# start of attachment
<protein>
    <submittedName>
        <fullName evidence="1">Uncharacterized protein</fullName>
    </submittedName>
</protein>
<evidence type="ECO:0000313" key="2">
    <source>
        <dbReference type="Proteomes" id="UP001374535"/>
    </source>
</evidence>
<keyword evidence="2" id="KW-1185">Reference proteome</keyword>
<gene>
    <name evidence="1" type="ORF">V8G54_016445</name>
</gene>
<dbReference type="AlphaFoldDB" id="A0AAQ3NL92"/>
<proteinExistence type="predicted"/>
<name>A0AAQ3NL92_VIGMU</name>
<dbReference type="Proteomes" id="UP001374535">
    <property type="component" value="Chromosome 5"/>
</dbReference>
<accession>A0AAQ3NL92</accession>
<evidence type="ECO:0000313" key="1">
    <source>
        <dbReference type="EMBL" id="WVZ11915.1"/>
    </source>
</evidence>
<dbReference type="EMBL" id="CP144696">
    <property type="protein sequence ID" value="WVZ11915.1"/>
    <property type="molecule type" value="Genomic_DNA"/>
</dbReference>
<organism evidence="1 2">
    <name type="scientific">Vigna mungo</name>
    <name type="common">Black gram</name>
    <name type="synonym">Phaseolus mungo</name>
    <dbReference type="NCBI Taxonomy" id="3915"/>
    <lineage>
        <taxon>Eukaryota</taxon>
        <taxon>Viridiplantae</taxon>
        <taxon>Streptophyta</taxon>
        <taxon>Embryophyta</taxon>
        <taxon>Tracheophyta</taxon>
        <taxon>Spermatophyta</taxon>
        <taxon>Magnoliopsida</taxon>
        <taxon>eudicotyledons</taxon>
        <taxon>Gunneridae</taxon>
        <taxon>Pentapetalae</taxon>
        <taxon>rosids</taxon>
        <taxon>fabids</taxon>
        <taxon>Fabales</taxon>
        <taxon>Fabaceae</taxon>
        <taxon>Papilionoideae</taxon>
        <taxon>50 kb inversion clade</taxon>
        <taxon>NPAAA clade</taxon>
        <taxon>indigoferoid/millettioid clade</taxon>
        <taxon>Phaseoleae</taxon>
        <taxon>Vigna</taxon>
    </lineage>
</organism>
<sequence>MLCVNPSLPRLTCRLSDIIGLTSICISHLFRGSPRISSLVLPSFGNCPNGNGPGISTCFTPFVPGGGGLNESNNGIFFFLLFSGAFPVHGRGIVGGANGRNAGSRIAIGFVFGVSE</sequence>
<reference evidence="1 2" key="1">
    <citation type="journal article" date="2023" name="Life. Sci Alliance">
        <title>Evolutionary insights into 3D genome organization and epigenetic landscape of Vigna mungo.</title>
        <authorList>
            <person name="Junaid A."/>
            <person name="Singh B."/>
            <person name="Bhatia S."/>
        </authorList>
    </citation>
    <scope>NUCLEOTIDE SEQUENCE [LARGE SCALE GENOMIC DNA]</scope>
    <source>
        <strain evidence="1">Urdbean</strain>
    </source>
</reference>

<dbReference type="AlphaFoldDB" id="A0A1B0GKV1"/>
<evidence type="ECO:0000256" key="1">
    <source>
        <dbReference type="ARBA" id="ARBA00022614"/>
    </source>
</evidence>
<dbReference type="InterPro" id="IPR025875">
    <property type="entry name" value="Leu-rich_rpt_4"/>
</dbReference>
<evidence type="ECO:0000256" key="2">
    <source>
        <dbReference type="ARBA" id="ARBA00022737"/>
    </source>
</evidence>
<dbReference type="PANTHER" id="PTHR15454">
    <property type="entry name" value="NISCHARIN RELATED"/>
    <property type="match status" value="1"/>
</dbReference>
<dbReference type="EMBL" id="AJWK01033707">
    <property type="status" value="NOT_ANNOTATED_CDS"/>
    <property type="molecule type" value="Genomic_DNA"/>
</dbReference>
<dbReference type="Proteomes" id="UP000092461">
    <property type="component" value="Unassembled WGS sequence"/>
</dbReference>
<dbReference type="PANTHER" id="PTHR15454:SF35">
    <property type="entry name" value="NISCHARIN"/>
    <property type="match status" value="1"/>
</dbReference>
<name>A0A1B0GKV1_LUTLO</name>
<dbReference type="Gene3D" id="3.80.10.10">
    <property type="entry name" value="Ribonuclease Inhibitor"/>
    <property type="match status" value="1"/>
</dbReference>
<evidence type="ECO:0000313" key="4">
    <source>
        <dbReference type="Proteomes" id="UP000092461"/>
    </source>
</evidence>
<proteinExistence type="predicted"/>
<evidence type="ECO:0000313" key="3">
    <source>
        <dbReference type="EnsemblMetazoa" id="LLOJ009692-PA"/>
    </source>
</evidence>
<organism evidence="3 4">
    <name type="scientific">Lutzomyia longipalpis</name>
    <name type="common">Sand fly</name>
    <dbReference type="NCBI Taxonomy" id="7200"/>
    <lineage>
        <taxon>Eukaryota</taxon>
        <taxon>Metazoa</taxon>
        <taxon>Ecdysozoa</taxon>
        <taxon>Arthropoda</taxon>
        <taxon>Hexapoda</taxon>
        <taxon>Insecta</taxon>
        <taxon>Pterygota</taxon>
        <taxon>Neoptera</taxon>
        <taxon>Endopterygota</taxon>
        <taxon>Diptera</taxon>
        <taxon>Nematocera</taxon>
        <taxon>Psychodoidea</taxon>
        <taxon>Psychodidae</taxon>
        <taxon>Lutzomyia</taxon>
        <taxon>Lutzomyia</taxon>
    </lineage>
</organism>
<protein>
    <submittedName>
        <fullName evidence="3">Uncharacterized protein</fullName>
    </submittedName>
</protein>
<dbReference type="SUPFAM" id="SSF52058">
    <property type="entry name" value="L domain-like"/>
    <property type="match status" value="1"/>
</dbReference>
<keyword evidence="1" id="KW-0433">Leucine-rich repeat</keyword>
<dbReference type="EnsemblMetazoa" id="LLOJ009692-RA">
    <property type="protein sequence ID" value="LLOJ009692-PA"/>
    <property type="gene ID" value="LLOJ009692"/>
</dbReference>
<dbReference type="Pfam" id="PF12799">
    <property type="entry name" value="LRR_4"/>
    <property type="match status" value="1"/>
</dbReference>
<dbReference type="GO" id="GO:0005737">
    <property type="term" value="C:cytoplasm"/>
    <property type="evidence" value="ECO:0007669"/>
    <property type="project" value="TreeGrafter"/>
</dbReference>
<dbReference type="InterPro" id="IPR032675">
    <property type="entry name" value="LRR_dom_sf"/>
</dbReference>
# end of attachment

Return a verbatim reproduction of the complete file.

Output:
<protein>
    <submittedName>
        <fullName evidence="1">Uncharacterized protein</fullName>
    </submittedName>
</protein>
<evidence type="ECO:0000313" key="2">
    <source>
        <dbReference type="Proteomes" id="UP001374535"/>
    </source>
</evidence>
<keyword evidence="2" id="KW-1185">Reference proteome</keyword>
<gene>
    <name evidence="1" type="ORF">V8G54_016445</name>
</gene>
<dbReference type="AlphaFoldDB" id="A0AAQ3NL92"/>
<proteinExistence type="predicted"/>
<name>A0AAQ3NL92_VIGMU</name>
<dbReference type="Proteomes" id="UP001374535">
    <property type="component" value="Chromosome 5"/>
</dbReference>
<accession>A0AAQ3NL92</accession>
<evidence type="ECO:0000313" key="1">
    <source>
        <dbReference type="EMBL" id="WVZ11915.1"/>
    </source>
</evidence>
<dbReference type="EMBL" id="CP144696">
    <property type="protein sequence ID" value="WVZ11915.1"/>
    <property type="molecule type" value="Genomic_DNA"/>
</dbReference>
<organism evidence="1 2">
    <name type="scientific">Vigna mungo</name>
    <name type="common">Black gram</name>
    <name type="synonym">Phaseolus mungo</name>
    <dbReference type="NCBI Taxonomy" id="3915"/>
    <lineage>
        <taxon>Eukaryota</taxon>
        <taxon>Viridiplantae</taxon>
        <taxon>Streptophyta</taxon>
        <taxon>Embryophyta</taxon>
        <taxon>Tracheophyta</taxon>
        <taxon>Spermatophyta</taxon>
        <taxon>Magnoliopsida</taxon>
        <taxon>eudicotyledons</taxon>
        <taxon>Gunneridae</taxon>
        <taxon>Pentapetalae</taxon>
        <taxon>rosids</taxon>
        <taxon>fabids</taxon>
        <taxon>Fabales</taxon>
        <taxon>Fabaceae</taxon>
        <taxon>Papilionoideae</taxon>
        <taxon>50 kb inversion clade</taxon>
        <taxon>NPAAA clade</taxon>
        <taxon>indigoferoid/millettioid clade</taxon>
        <taxon>Phaseoleae</taxon>
        <taxon>Vigna</taxon>
    </lineage>
</organism>
<sequence>MLCVNPSLPRLTCRLSDIIGLTSICISHLFRGSPRISSLVLPSFGNCPNGNGPGISTCFTPFVPGGGGLNESNNGIFFFLLFSGAFPVHGRGIVGGANGRNAGSRIAIGFVFGVSE</sequence>
<reference evidence="1 2" key="1">
    <citation type="journal article" date="2023" name="Life. Sci Alliance">
        <title>Evolutionary insights into 3D genome organization and epigenetic landscape of Vigna mungo.</title>
        <authorList>
            <person name="Junaid A."/>
            <person name="Singh B."/>
            <person name="Bhatia S."/>
        </authorList>
    </citation>
    <scope>NUCLEOTIDE SEQUENCE [LARGE SCALE GENOMIC DNA]</scope>
    <source>
        <strain evidence="1">Urdbean</strain>
    </source>
</reference>

<dbReference type="AlphaFoldDB" id="A0A1B0GKV1"/>
<evidence type="ECO:0000256" key="1">
    <source>
        <dbReference type="ARBA" id="ARBA00022614"/>
    </source>
</evidence>
<dbReference type="InterPro" id="IPR025875">
    <property type="entry name" value="Leu-rich_rpt_4"/>
</dbReference>
<evidence type="ECO:0000256" key="2">
    <source>
        <dbReference type="ARBA" id="ARBA00022737"/>
    </source>
</evidence>
<dbReference type="PANTHER" id="PTHR15454">
    <property type="entry name" value="NISCHARIN RELATED"/>
    <property type="match status" value="1"/>
</dbReference>
<dbReference type="EMBL" id="AJWK01033707">
    <property type="status" value="NOT_ANNOTATED_CDS"/>
    <property type="molecule type" value="Genomic_DNA"/>
</dbReference>
<dbReference type="Proteomes" id="UP000092461">
    <property type="component" value="Unassembled WGS sequence"/>
</dbReference>
<dbReference type="PANTHER" id="PTHR15454:SF35">
    <property type="entry name" value="NISCHARIN"/>
    <property type="match status" value="1"/>
</dbReference>
<name>A0A1B0GKV1_LUTLO</name>
<dbReference type="Gene3D" id="3.80.10.10">
    <property type="entry name" value="Ribonuclease Inhibitor"/>
    <property type="match status" value="1"/>
</dbReference>
<evidence type="ECO:0000313" key="4">
    <source>
        <dbReference type="Proteomes" id="UP000092461"/>
    </source>
</evidence>
<proteinExistence type="predicted"/>
<evidence type="ECO:0000313" key="3">
    <source>
        <dbReference type="EnsemblMetazoa" id="LLOJ009692-PA"/>
    </source>
</evidence>
<organism evidence="3 4">
    <name type="scientific">Lutzomyia longipalpis</name>
    <name type="common">Sand fly</name>
    <dbReference type="NCBI Taxonomy" id="7200"/>
    <lineage>
        <taxon>Eukaryota</taxon>
        <taxon>Metazoa</taxon>
        <taxon>Ecdysozoa</taxon>
        <taxon>Arthropoda</taxon>
        <taxon>Hexapoda</taxon>
        <taxon>Insecta</taxon>
        <taxon>Pterygota</taxon>
        <taxon>Neoptera</taxon>
        <taxon>Endopterygota</taxon>
        <taxon>Diptera</taxon>
        <taxon>Nematocera</taxon>
        <taxon>Psychodoidea</taxon>
        <taxon>Psychodidae</taxon>
        <taxon>Lutzomyia</taxon>
        <taxon>Lutzomyia</taxon>
    </lineage>
</organism>
<protein>
    <submittedName>
        <fullName evidence="3">Uncharacterized protein</fullName>
    </submittedName>
</protein>
<dbReference type="SUPFAM" id="SSF52058">
    <property type="entry name" value="L domain-like"/>
    <property type="match status" value="1"/>
</dbReference>
<keyword evidence="1" id="KW-0433">Leucine-rich repeat</keyword>
<dbReference type="EnsemblMetazoa" id="LLOJ009692-RA">
    <property type="protein sequence ID" value="LLOJ009692-PA"/>
    <property type="gene ID" value="LLOJ009692"/>
</dbReference>
<dbReference type="Pfam" id="PF12799">
    <property type="entry name" value="LRR_4"/>
    <property type="match status" value="1"/>
</dbReference>
<dbReference type="GO" id="GO:0005737">
    <property type="term" value="C:cytoplasm"/>
    <property type="evidence" value="ECO:0007669"/>
    <property type="project" value="TreeGrafter"/>
</dbReference>
<dbReference type="InterPro" id="IPR032675">
    <property type="entry name" value="LRR_dom_sf"/>
</dbReference>